On the subject of internet dating, my friend Cathy met her second husband online. Her first husband had walked out to move in with his girlfriend, and Cathy was blindsided. She was so distraught that for the first six months she was heavily sedated and took to her bed, didn't go to work, couldn't pick up her kids from school. After six months she began seeing a therapist who insisted she kick-start her social life. So she signed on to an internet dating site, met a few guys, and within weeks fell in love with a man who was, like her, recently separated. It was a fast, whirlwind love affair, and within a year she was sporting a huge rock and they were building a new house on the beach in North Carolina.

It took them a few years to get their divorces and complete the beach house. Once it was built, Cathy sold her New York home, left her job, and moved with her fiance to North Carolina to throw a splashy wedding and start their new life. They both found jobs, took wonderful trips together, and seemed idyllically happy and devoted. While I always suspected that they had rushed into their relationship -- with each clutching onto the other to avoid the pain and loneliness of divorce -- time proved that they were the rare exception to the usual fate of rebound relationships.

But three years into the marriage -- and eight years after they first met-- the rebound effect reared its ugly head. It turns out her new husband had a dark side that Cathy hadn't known about, and she asked him to move out. They are in the process of settling their divorce.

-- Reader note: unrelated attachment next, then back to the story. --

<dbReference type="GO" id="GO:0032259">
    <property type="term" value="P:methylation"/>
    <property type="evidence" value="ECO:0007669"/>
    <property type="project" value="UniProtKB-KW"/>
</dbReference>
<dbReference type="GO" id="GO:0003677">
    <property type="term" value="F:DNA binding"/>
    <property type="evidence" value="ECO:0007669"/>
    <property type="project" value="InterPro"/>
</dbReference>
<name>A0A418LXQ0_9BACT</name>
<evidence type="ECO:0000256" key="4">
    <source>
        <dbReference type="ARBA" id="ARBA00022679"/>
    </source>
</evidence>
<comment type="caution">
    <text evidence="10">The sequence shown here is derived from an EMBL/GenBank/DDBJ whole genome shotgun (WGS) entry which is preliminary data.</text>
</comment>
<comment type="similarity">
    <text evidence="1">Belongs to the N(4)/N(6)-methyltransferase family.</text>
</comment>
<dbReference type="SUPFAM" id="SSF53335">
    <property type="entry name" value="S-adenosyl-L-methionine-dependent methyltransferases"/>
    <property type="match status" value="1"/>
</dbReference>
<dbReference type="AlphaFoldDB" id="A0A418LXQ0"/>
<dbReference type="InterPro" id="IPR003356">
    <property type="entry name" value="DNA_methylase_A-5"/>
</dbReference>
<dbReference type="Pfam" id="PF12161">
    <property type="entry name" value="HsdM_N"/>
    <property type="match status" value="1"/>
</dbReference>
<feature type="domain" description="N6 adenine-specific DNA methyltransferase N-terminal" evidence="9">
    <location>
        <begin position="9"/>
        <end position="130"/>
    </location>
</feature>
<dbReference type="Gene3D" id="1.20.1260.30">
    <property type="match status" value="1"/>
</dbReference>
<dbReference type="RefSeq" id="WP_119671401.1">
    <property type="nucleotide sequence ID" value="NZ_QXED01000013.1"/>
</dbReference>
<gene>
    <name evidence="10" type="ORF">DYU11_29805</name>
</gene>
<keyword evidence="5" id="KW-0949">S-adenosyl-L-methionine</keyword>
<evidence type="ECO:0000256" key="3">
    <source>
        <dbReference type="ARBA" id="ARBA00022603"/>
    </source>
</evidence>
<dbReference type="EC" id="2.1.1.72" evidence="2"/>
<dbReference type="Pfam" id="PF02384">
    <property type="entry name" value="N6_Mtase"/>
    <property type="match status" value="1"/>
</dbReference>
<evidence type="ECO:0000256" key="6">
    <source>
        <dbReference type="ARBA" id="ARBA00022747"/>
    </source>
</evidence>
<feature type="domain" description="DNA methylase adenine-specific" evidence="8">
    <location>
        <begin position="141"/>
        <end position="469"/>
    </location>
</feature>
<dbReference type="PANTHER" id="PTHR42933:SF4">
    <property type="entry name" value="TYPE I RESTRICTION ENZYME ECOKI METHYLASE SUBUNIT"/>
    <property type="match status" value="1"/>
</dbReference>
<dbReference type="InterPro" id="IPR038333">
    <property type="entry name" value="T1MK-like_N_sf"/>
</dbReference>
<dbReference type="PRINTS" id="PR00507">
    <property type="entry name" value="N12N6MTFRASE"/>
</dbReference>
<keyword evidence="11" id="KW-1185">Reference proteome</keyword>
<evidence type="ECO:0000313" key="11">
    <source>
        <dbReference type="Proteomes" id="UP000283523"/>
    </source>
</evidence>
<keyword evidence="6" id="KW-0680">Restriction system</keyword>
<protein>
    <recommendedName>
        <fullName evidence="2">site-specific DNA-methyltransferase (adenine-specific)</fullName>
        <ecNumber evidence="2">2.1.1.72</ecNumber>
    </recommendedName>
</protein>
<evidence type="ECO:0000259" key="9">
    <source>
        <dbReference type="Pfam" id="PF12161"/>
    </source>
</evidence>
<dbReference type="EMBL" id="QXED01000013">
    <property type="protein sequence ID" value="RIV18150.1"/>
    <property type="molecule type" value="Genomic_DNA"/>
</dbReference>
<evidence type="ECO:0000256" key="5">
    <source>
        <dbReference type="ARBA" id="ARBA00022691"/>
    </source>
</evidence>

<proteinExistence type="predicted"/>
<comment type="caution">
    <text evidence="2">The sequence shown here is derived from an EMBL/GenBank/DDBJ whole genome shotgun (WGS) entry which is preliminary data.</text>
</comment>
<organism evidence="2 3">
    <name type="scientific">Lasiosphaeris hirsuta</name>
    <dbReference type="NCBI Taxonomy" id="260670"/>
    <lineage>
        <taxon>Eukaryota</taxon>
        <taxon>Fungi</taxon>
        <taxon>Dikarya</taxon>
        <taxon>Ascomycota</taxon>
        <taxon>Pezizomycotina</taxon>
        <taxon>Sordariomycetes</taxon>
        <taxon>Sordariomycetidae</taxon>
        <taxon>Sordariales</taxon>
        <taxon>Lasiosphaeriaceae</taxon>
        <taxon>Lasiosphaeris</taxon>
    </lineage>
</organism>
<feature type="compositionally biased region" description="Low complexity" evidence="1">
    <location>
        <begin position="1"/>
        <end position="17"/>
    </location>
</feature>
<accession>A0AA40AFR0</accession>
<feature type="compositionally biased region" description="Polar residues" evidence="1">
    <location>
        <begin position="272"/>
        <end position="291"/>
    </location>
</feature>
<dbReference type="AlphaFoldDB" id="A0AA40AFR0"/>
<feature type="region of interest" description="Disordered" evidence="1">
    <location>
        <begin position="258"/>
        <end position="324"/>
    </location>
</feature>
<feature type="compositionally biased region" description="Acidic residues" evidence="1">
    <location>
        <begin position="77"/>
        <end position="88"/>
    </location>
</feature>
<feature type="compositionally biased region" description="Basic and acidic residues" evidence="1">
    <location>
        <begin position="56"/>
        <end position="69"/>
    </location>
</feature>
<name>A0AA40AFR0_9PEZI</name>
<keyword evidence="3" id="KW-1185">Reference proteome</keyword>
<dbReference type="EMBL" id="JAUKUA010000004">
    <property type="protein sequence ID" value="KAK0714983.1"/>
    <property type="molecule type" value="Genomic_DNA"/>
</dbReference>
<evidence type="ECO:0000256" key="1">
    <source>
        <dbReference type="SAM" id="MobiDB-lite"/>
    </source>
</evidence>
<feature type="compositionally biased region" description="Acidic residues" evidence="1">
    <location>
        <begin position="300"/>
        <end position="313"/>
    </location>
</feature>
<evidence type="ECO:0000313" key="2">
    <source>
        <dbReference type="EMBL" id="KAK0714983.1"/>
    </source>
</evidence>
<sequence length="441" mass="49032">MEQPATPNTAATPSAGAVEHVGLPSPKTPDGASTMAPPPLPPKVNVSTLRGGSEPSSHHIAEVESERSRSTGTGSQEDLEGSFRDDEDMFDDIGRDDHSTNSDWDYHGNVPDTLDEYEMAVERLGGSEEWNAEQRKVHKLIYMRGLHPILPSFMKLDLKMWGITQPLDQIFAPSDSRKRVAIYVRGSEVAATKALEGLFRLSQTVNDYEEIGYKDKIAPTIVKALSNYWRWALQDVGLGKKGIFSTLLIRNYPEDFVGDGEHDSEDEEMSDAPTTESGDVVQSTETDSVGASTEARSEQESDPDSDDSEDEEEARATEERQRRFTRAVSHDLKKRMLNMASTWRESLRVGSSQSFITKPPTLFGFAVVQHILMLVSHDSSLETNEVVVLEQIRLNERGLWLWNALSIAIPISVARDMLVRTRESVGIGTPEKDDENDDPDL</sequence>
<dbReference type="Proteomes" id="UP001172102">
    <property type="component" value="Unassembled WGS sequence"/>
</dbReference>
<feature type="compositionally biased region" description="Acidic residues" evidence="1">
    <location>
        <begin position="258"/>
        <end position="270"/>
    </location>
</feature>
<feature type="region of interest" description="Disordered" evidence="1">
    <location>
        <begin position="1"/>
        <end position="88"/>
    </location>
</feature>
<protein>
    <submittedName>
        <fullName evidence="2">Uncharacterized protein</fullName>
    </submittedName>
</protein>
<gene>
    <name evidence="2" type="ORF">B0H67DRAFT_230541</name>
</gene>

I felt terrible when I heard about it. But it helps explain why the divorce rate is so much higher the second time around, and it underscores the central message of our book: You have to go through the whole miserable process -- pain, anger, loneliness, transitional relationships, and the satisfaction of building a new life -- before you can pick out Mr. Right and be in a mature relationship that's not based on need. Blindly seizing on somebody doesn't work. I thought Cathy had lucked out, but it seems there are no short cuts.

Wednesday, October 15, 2008

Women Can be Internet Dating Weirdos Too !

Women can be Internet dating weirdos too! Even our dear friends can behave a bit “off” when faced with dating strangers.
My friend Alison was e-mailing back and forth with a man she connected with through a dating site. After two weeks of clever, witty e-mail interchange, they spoke on the phone and she found him quite charming. Although she reads fashion magazines, romance novels and vampire fiction exclusively, and he reads history and economics, they agreed to meet at an arty book store. The plan was to browse and then go out for coffee. When Alison arrived outside the book store all done up in her Prada of the moment, she peered through the window and spotted a short, ugly, older fellow dressed in a shlumpy corduroy jacket and, certain that this must be her prospective date, she bolted for home.
Once she reached her apartment, she called the guy on his cell phone and immediately went on the attack: “Where were you? I was waiting for almost an hour and you didn’t show up. You stood me up. How dare you?”
The guy couldn’t get a word in edge-wise throughout her tirade. When she finished, he told her that he had arrived a half hour early and had been waiting for her ever since, and hadn’t seen her. He told her what he was wearing- sure enough it was the corduroy jacket. She retorted that she had seen no such person in any such jacket, and that he had stood her up and was too much of a coward to admit it, and then she slammed down the phone.